Commonwealth v. Oquendo (Lawyers Weekly No. 11-016-13)

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11‑P‑1605                                       Appeals Court





No. 11‑P‑1605.

Essex.     October 2, 2012.  ‑  January 29, 2013.

Present:  Kantrowitz, Sikora, & Rubin, JJ.


RapePractice, Criminal, Sentence.




Indictments found and returned in the Superior Court Department on August 27, 2008.


The cases were tried before Richard E. Welch, III, J.



Samuel B. Goldberg for the defendant.

Catherine Langevin Semel, Assistant District Attorney, for the Commonwealth.


RUBIN, J.  After a jury trial in the Superior Court, the defendant, Junno Oquendo, was found guilty of rape, see G. L. c. 265, § 22(b), and two counts of indecent assault and battery on a person fourteen years of age or older, see G. L. c. 265, § 13H.  He now appeals.


1.  Background.  Because the defendant challenges the sufficiency of the evidence, this court must view the evidence presented at trial in the light most favorable to the Commonwealth.  See Commonwealth v. Latimore, 378 Mass. 671, 676-677 (1979).  Under that standard, the jury could have found the following facts.

The victim, Jane,[1] went out with a coworker, Vallejo, on the night of March 28, 2008.  The women first drove to the Lynn apartment of one Matos, Vallejo’s boyfriend.  Jane had a couple of cocktails there, and the three drove to a nightclub at approximately 10:30 or 11:00 P.M.  At the club, they encountered the defendant, a friend of Matos.  Jane had another drink and danced with the defendant for a few songs.  She then began feeling ill, so she sat at the bar with Vallejo, Matos, and the defendant.  While sitting at the counter, the defendant attempted to flirt with Jane.

Soon, feeling even worse, Jane ran outside and vomited.  Vallejo followed her and suggested that they return to Matos’s apartment.  Dizzy and nauseated, Jane agreed, and the defendant rode next to her in the back seat of Matos’s car.  The group left the club at approximately midnight.  Jane did not remember the car ride, but did recall that she vomited again as she got out of the vehicle and a third time near the front porch outside the apartment.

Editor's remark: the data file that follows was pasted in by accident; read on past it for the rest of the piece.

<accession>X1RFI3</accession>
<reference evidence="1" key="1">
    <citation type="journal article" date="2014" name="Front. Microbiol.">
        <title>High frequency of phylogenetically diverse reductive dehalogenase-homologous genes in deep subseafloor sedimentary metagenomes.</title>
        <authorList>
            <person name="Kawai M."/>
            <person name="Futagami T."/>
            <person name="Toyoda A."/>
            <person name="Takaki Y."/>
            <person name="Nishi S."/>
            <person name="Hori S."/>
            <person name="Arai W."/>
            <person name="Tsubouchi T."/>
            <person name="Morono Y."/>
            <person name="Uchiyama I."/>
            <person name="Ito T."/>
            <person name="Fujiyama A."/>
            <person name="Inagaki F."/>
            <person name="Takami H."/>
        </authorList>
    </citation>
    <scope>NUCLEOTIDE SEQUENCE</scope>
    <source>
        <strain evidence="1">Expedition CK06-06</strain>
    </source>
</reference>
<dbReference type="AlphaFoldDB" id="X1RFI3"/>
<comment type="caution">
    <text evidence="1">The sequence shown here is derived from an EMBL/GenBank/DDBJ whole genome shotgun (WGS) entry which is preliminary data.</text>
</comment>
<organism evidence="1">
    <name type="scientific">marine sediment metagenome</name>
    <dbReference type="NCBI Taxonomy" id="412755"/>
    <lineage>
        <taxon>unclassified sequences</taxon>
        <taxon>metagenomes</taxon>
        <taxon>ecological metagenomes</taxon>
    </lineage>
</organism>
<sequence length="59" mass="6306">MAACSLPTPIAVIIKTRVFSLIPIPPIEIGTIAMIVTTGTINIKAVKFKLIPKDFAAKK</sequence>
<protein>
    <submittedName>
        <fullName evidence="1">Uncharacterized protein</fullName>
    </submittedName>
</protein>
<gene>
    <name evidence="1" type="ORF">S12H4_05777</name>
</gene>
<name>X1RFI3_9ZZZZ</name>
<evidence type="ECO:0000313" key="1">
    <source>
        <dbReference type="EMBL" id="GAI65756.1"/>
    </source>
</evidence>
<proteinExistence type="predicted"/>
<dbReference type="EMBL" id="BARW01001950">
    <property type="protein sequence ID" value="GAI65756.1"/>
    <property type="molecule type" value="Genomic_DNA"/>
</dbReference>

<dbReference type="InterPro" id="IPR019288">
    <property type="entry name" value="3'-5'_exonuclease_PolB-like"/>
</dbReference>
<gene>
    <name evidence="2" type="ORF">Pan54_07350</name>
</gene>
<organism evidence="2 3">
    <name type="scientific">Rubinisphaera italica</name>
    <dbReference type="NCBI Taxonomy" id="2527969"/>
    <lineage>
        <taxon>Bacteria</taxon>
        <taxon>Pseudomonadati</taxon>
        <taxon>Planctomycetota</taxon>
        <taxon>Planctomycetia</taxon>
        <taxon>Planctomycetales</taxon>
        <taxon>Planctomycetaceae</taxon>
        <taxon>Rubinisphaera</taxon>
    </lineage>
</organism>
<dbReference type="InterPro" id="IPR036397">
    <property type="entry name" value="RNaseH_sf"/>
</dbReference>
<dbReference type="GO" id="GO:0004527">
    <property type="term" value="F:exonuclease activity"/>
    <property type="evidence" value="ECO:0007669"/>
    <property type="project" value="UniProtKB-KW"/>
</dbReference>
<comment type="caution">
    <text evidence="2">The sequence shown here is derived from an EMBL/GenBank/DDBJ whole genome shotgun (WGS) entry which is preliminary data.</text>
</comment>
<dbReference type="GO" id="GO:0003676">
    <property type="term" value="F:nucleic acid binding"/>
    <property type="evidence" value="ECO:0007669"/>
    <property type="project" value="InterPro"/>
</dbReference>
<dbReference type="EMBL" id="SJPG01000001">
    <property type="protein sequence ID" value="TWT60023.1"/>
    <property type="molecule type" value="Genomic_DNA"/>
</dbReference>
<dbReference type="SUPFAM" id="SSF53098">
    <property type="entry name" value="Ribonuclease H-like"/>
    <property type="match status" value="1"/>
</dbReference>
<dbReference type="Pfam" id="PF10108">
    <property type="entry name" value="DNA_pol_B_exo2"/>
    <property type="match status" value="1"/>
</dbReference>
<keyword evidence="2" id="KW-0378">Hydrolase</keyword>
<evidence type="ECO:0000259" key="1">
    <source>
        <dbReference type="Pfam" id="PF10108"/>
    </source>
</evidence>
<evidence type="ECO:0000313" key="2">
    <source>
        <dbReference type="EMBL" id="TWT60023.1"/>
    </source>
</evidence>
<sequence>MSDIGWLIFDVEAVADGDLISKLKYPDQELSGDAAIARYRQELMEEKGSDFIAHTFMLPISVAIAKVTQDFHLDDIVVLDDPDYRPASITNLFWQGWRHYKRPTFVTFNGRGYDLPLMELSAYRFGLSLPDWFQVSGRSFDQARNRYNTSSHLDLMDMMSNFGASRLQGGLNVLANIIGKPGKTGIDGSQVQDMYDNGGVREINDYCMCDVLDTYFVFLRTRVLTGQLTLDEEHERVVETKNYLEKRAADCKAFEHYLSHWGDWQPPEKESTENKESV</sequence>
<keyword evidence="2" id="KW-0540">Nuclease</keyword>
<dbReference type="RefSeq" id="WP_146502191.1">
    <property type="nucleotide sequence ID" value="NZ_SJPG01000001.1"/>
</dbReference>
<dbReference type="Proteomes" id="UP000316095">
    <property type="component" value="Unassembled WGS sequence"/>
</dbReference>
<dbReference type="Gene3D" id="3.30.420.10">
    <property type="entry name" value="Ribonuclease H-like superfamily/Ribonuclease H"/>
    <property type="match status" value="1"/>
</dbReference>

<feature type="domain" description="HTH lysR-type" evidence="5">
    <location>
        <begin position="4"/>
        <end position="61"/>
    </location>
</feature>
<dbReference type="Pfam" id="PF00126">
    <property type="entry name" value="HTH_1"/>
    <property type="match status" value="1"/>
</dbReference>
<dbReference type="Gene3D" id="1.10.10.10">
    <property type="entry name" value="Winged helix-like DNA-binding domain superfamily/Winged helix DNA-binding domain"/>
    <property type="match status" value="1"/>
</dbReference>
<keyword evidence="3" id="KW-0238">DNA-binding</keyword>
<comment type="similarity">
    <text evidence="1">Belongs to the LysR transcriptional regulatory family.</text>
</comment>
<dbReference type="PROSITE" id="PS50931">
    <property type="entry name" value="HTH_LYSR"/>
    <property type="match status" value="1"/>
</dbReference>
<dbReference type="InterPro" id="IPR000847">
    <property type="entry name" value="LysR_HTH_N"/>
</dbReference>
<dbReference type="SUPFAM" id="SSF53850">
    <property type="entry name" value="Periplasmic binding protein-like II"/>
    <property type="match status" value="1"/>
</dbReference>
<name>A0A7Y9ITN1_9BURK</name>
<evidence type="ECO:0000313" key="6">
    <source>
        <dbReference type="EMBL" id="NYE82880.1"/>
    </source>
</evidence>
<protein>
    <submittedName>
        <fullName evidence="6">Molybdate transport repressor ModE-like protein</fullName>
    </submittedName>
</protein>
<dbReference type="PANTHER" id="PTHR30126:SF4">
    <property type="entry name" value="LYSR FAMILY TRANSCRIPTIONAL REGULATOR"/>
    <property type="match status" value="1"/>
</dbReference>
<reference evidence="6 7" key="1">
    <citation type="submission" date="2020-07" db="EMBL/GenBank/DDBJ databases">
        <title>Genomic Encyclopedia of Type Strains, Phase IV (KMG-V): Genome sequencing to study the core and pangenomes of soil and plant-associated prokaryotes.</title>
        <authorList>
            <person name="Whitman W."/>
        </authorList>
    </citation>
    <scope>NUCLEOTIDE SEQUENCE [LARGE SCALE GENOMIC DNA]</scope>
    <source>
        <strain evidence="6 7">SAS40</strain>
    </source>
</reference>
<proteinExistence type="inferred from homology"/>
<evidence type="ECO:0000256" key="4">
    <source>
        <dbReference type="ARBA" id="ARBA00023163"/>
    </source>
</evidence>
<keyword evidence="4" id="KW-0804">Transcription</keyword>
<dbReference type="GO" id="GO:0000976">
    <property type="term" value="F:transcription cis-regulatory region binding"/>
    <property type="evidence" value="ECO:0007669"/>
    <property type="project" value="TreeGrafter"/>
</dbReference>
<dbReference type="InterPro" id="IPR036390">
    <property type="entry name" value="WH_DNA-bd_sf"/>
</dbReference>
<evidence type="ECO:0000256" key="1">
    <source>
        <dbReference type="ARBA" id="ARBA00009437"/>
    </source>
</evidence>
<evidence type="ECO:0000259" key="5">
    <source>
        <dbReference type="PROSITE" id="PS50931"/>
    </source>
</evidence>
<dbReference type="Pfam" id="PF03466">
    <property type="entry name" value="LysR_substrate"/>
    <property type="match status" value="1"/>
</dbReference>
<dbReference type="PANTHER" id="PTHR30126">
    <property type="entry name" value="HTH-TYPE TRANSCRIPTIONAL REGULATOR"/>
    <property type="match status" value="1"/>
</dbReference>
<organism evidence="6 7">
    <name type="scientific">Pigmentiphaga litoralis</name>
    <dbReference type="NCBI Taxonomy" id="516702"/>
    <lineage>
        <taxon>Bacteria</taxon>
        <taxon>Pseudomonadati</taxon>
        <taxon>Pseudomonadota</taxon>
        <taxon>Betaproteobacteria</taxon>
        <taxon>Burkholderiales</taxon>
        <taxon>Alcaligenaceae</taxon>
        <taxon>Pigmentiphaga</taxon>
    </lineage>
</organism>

Once inside the apartment, Jane went directly to the bathroom without removing her coat.  She stood bent over the toilet, holding onto the tank and throwing up into the bowl.  At first, Vallejo, Matos, and the defendant were at the doorway to the bathroom.  At some point, the others left and the defendant entered.  He stood behind Jane.  Initially he rubbed Jane’s back, but then he put his hand under her coat and shirt, and grabbed her breast underneath her bra.  She told him “no” and asked what he was doing.  He removed his hand but did not leave the room.

The defendant continued to stand behind her.  With Jane still leaning over the toilet, the defendant reached to unfasten the button on her pants.  She again made clear that the defendant’s advances were unwelcome:  she asked what he was doing, shook her head, and said “no.”  As before, he removed his hand but did not leave the room.  A short time later, he pulled her jeans and underwear down to her knees.  For a third time, Jane said “no.”

The defendant inserted his penis into her vagina.  Jane said “no” as he did so, and she began to cry from the pain.  She felt so sick and dazed that she could not move or turn around.  After a short time, he stopped, pulled up her pants, and left the bathroom.  Jane remained leaning on the toilet.

The defendant then re-entered the bathroom, shut the door, and pulled down Jane’s jeans once more.  Jane was crying and shaking her head.  He penetrated her vagina again with his penis.  Unable to support herself, Jane fell to the floor and came to rest on her side.  The defendant then turned her over onto her back and pulled her pants down to her ankles.  He continued to penetrate her, and his movements caused her head to repeatedly hit the wall.  Jane screamed “no” and was crying uncontrollably.  The defendant asked her several times why she was crying, but she could not answer.

When the defendant stopped, he sat Jane on the toilet.  He lifted up her shirt and bra and began kissing her breasts.  She told him not to touch her and pushed him away.  After she similarly rebuffed a further advance, the defendant laughed and left.

Jane fell asleep on the living room couch and woke up at 3:00 or 4:00 A.M.  She then roused Matos and requested a ride home.  She told Matos that the defendant had raped her, and she called the police from the car.  Officers met her at her home.  They took her statement and transported her to the hospital, where she continued to vomit.  A urine sample obtained that morning from Jane was tested for alcohol and a number of drugs, including two well-known “date-rape” drugs, but nothing was found.